Did I forget to tell you what the film is about? Sorry, my lady boner for this movie can sometimes be a distraction. The overall plot is simple: Young boy, bullied by school mates, ignored by divorced parents, and woefully small and frail, makes a new friend when the androgynous and mysterious girl who doesn’t feel the cold moves in next door. After some time, he realizes that her strange behavior stems from her vampiric nature. The confusion over having the first person he’s cared about turn out to be a hungry predator is understandably painful for young Oskar. However, being a small weakling with dreams of blood and revenge, he finds strength through her to stand up to the local bully. Despite how dangerous and obsessive their attraction is, they fit together because they are the only ones who understand each other. Bizarre though it is, my favorite scene besides the underwater pool scene is at the end where Oskar is traveling by train with Eli in a trunk beside him, and they tap out “Kiss” in morse code on the box.

I have to say that I was truly impressed with how the film was handled; everything was understated, subtle, and most of all, disturbing. The viewer isn’t inundated with gore and violence and fighting and explosions; instead we get soft guttural growls, short, dark, and faraway shots of Eli leaping onto her victims, and a conservative use of blood. Surprisingly, the ascetic style makes the film feel more realistic. It makes the characters flesh and blood and heartbreakingly sympathetic. The lack of explosions (save one combustible patient in the hospital) and action does slow down the pace of the film; however, (unless you are an action junkie) this doesn’t make the film slow or painfully drawn out. It’s a character study that touches on several themes and moral dilemmas, and is well-worth your time.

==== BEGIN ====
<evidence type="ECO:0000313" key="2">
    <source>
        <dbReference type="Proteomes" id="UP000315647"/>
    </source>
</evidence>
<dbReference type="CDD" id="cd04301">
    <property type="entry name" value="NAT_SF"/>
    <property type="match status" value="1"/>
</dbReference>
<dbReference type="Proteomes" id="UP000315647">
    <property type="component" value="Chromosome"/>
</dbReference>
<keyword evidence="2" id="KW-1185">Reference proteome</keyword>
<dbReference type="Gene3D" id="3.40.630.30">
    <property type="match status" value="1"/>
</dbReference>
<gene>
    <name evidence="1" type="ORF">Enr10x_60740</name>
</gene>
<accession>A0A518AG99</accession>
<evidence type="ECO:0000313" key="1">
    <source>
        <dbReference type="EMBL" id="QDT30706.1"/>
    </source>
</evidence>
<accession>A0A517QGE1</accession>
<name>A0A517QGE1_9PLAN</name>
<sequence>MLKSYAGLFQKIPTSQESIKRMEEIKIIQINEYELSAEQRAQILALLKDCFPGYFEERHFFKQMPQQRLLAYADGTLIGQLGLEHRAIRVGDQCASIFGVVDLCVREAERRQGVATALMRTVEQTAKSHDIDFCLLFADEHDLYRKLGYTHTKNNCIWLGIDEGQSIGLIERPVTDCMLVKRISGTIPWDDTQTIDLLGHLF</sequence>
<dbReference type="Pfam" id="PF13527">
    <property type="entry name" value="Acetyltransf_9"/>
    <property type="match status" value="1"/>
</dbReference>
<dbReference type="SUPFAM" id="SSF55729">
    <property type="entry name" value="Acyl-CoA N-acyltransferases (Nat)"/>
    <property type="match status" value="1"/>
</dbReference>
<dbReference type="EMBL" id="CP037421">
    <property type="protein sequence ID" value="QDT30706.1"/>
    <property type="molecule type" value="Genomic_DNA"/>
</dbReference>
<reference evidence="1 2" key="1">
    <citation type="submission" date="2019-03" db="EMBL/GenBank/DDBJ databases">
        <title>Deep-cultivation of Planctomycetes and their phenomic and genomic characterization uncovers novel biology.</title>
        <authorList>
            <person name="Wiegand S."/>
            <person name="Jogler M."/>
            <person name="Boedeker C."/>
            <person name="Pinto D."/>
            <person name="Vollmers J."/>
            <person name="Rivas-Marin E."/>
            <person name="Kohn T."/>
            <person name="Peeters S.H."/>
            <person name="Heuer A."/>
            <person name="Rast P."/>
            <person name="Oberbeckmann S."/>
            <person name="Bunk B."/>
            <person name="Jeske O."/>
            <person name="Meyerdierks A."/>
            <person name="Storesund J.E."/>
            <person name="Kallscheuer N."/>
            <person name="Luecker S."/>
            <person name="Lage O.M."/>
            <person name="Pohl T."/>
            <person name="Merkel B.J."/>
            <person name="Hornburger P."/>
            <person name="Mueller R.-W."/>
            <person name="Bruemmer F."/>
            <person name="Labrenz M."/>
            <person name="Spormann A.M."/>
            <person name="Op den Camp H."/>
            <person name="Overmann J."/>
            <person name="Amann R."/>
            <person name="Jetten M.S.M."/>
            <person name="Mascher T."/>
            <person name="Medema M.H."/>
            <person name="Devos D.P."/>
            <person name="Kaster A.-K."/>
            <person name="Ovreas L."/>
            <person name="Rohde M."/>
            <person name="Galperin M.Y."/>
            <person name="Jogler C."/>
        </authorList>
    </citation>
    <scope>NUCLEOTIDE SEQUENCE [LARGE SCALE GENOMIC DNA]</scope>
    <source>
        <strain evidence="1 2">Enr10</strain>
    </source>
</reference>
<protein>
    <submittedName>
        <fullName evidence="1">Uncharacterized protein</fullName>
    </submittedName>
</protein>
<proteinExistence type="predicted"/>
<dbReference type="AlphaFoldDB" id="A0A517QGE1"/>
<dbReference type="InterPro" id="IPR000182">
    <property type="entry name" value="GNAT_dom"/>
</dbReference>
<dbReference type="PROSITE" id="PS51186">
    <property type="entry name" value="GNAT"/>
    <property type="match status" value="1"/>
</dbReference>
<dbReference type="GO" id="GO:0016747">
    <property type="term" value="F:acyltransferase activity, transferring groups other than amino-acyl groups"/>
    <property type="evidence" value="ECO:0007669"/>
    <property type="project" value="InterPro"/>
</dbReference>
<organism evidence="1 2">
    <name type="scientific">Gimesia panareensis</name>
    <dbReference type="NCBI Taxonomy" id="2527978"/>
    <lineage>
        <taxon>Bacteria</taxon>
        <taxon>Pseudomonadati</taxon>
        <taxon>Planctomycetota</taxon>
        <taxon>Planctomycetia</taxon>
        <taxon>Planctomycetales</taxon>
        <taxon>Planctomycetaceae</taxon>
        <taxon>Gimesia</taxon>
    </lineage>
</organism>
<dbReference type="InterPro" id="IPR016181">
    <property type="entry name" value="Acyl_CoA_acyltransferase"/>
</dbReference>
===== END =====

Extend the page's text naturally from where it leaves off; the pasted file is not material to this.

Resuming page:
Interesting notes:
I checked up on Wikipedia, and this film is based on the 2004 novel Låt den rätte komma in by Sweidsh author John Ajvide Lindqvist, who also wrote the screenplay for the film. Naturally, the book goes further into the backstory of several characters and is more violent and gory. An interesting twist is that Eli is an androgynous boy who was castrated two hundred years ago. The film gives this informative tidbit a nod with a brief flash of Eli changing and we see her not-quite-normal, possibly-scarred privates.

The title refers to a bonus track on Morrissey’s Viva Hate called “Let the Right One Slip In,” as well as vampire lore that proposes that vampires cannot enter a home unless invited. It was a high point in the film when Oskar forces Eli to come into his apartment without being asked and what happens to her as a result.

In typical douchebag American fashion, English publishers changed the title to Let Me In, citing that the original title was too long. Thankfully, due to the success of the film, the original title has been restored.

Now, I know that there are some vampire movies of note that are pretty excellent. I'll address these the best I can next time, so stay tuned. Same bat time, same bat channel!